julia child, mastering the art of french cooking, julie powell, french cuisine

I Think I’m Turning Japanese, I Really Think So

 

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“I’ve often wondered to myself: Does a vegetarian look forward to dinner, ever?” – Julia Child

Fun with chopsticks!

Last night, to give ourselves a brief vacation from the butter and cream and wine and sauces and heavy (albeit delicious) meat recipes, I thought I’d try something simpler and lighter. While flipping through MtAoFC trying to find a vegetable side dish for tonight’s dinner, I had happened across a recipe for what Julia called Riz a l’Orientale (vegetarian rice bowl). Ooh! Asian infused French cuisine?? Intriguing!

Here are things that immediately drew me to this recipe:

1.) Only one tablespoon of butter is required for the whole thing. Hallelujah! My hips can breathe a sigh of relief!
2.) Six easy ingredients, almost all of which only needed to be diced and sauteed. Easy!
3.) Julia orders me to “pass chopsticks to my guests”…Chopsticks make any meal fun!
4.) The whole thing only took about 30 minutes to make, as opposed to my usual 1 hour minimum.
5.) Did I mention we get to use chopsticks??

Colorful chopped vegetables

This recipe is so ridiculously easy, I almost hate to even tell you what little amount of work went into preparing this meal. But since we’re friends, and I know you won’t judge me, I’ll go ahead and tell you. While I steamed about four cups of rice, I sauteed minced onion with herbs, followed by diced eggplant with garlic. I set both of these aside, then chopped about 1/3 cup of walnuts and halved 12 cherry tomatoes. The last step was to make an omelet – yes, you heard me. An omelet! I followed the recipe for Julia’s rolled omelet that I made earlier last month, then slid it onto a plate and cut it into thin strips.

Rice, Omelet, Sauteed Vegetables

When the rice was ready, I used a pair of chopsticks to give it a light fluff, then added in the onions, eggplant, walnuts and cherry tomatoes. I gave it a taste and realized it was sorely lacking in seasoning, so I added salt and pepper, then decorated the top with the omelet strips. To go along with our Asian theme, we also made some potstickers that we had in the freezer. Ta-daa! Dinner was served!

I have to say, I was really looking forward to this dish. It seemed so different from anything I’ve made so far, and I really wanted to like it. Unfortunately, I have to report that the best thing about the rice bowl was the chopsticks. To be fair, each element of the dish was pretty good – the rice was nice and fluffy; the onions were well sauteed; the eggplant added a different texture to the otherwise soft rice and onions; the walnuts were…well, a little crunchy and almost out of place; and the tomatoes…I forgot that I don’t like hot tomatoes, and that’s what these turned out to be. So the dish lost points for me on that part alone. I think probably the best food item in this entire dish was the strips of omelet on top. Mostly, I just couldn’t get over how bland the whole thing tasted, and how none of the ingredients really seemed to go together. The whole thing was just kind of weird. And a little disappointing. Thank goodness for potstickers. I offered to try adding some soy sauce to the rice bowl, but Ben just shook his head and said gently, “I don’t think there’s any way to salvage this meal. I’m sorry.” And I think he was probably right.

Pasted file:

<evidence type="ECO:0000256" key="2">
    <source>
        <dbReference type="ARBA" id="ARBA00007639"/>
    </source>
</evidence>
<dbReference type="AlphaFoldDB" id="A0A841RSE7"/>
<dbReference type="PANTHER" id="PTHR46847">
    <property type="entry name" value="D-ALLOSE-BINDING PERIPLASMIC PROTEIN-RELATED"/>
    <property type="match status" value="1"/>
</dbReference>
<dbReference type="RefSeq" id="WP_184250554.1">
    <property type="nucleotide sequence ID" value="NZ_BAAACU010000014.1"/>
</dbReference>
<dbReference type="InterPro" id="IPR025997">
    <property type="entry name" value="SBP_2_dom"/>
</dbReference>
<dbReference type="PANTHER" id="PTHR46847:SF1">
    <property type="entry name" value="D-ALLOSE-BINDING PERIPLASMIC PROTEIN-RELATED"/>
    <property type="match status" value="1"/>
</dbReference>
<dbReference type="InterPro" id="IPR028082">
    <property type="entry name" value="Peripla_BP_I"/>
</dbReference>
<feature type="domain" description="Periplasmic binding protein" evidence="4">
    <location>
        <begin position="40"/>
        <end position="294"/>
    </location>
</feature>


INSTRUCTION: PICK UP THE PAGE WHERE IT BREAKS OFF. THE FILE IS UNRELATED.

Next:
Finished Rice Bowl

So the question is this: was it operator error? I followed the recipe, but maybe I misunderstood something along the way; I’m not familiar with eggplant, so maybe I made a mistake there? Surely Julia Child wouldn’t have recommended this particular dish in her book if it had turned out the way I had made it. Then again, maybe I just don’t appreciate Asian inspired French cuisine. Or something. All I know is this was the highlight of last night’s dinner conversation:

Ben: “This dinner sort of tastes like…like…”
Me: “Feet?”
Ben: “Well, I wasn’t going to say that, but since you did…yes, it does taste a little bit like feet.”

Anybody out there want to give this one a try and let me know where I went wrong? I can’t find any record on Julie Powell’s blog that she attempted this dish, so I have nothing else to go by. Tell you what…first person to make this dish successfully (even if it still comes out tasting like feet) and reports back on this site with their own review will win a set of chopsticks. For real. Because I just have to know.

Off to finish the last of the potstickers…

-Jessica

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2 Responses to “I Think I’m Turning Japanese, I Really Think So”

  1. Diane says:

    Thanks for the laugh–“It does taste a little bit like feet.” Reminds me of a dish I cooked a LONG time ago when I accidentally put baking soda in a sauce instead of cornstarch to thicken–the whole thing ended up smelling like ammonia!!! Needless to say it went in the trash and we got fast food instead.

  2. Mom says:

    And how, pray tell, does one know precisely what feet taste like??

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